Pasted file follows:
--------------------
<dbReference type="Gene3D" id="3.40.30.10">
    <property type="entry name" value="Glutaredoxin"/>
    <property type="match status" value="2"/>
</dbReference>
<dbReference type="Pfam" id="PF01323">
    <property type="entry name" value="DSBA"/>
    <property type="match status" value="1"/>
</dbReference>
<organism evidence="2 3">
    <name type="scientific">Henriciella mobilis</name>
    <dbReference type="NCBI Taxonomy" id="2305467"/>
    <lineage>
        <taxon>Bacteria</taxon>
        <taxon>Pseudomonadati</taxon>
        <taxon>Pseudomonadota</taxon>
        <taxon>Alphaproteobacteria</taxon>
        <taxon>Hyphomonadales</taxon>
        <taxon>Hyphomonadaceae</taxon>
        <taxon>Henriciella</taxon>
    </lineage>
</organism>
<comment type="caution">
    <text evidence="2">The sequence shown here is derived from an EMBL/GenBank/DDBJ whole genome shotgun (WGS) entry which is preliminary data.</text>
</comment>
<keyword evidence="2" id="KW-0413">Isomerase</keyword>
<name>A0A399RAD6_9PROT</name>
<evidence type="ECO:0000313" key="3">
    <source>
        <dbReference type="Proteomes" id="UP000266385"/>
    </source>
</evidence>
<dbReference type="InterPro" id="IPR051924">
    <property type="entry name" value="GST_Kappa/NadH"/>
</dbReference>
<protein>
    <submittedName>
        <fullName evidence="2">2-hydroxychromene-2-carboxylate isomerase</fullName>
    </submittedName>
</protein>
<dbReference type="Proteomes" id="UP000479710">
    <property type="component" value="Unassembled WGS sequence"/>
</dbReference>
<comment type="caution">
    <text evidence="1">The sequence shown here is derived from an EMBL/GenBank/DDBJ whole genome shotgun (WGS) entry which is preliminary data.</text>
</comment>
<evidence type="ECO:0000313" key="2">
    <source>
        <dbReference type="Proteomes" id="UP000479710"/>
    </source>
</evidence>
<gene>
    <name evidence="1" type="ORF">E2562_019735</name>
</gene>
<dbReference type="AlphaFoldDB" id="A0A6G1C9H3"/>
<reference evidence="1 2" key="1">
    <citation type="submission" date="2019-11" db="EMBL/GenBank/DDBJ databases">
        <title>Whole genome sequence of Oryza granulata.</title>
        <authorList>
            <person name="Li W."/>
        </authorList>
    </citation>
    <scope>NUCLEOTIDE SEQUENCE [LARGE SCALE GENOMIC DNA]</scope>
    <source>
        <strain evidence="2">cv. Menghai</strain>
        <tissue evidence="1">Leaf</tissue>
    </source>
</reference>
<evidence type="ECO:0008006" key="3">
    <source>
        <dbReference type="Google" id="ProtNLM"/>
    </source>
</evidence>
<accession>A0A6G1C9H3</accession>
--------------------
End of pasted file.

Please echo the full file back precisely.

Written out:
<dbReference type="Gene3D" id="3.40.30.10">
    <property type="entry name" value="Glutaredoxin"/>
    <property type="match status" value="2"/>
</dbReference>
<dbReference type="Pfam" id="PF01323">
    <property type="entry name" value="DSBA"/>
    <property type="match status" value="1"/>
</dbReference>
<organism evidence="2 3">
    <name type="scientific">Henriciella mobilis</name>
    <dbReference type="NCBI Taxonomy" id="2305467"/>
    <lineage>
        <taxon>Bacteria</taxon>
        <taxon>Pseudomonadati</taxon>
        <taxon>Pseudomonadota</taxon>
        <taxon>Alphaproteobacteria</taxon>
        <taxon>Hyphomonadales</taxon>
        <taxon>Hyphomonadaceae</taxon>
        <taxon>Henriciella</taxon>
    </lineage>
</organism>
<comment type="caution">
    <text evidence="2">The sequence shown here is derived from an EMBL/GenBank/DDBJ whole genome shotgun (WGS) entry which is preliminary data.</text>
</comment>
<keyword evidence="2" id="KW-0413">Isomerase</keyword>
<name>A0A399RAD6_9PROT</name>
<evidence type="ECO:0000313" key="3">
    <source>
        <dbReference type="Proteomes" id="UP000266385"/>
    </source>
</evidence>
<dbReference type="InterPro" id="IPR051924">
    <property type="entry name" value="GST_Kappa/NadH"/>
</dbReference>
<protein>
    <submittedName>
        <fullName evidence="2">2-hydroxychromene-2-carboxylate isomerase</fullName>
    </submittedName>
</protein>
<dbReference type="Proteomes" id="UP000479710">
    <property type="component" value="Unassembled WGS sequence"/>
</dbReference>
<comment type="caution">
    <text evidence="1">The sequence shown here is derived from an EMBL/GenBank/DDBJ whole genome shotgun (WGS) entry which is preliminary data.</text>
</comment>
<evidence type="ECO:0000313" key="2">
    <source>
        <dbReference type="Proteomes" id="UP000479710"/>
    </source>
</evidence>
<gene>
    <name evidence="1" type="ORF">E2562_019735</name>
</gene>
<dbReference type="AlphaFoldDB" id="A0A6G1C9H3"/>
<reference evidence="1 2" key="1">
    <citation type="submission" date="2019-11" db="EMBL/GenBank/DDBJ databases">
        <title>Whole genome sequence of Oryza granulata.</title>
        <authorList>
            <person name="Li W."/>
        </authorList>
    </citation>
    <scope>NUCLEOTIDE SEQUENCE [LARGE SCALE GENOMIC DNA]</scope>
    <source>
        <strain evidence="2">cv. Menghai</strain>
        <tissue evidence="1">Leaf</tissue>
    </source>
</reference>
<evidence type="ECO:0008006" key="3">
    <source>
        <dbReference type="Google" id="ProtNLM"/>
    </source>
</evidence>
<accession>A0A6G1C9H3</accession>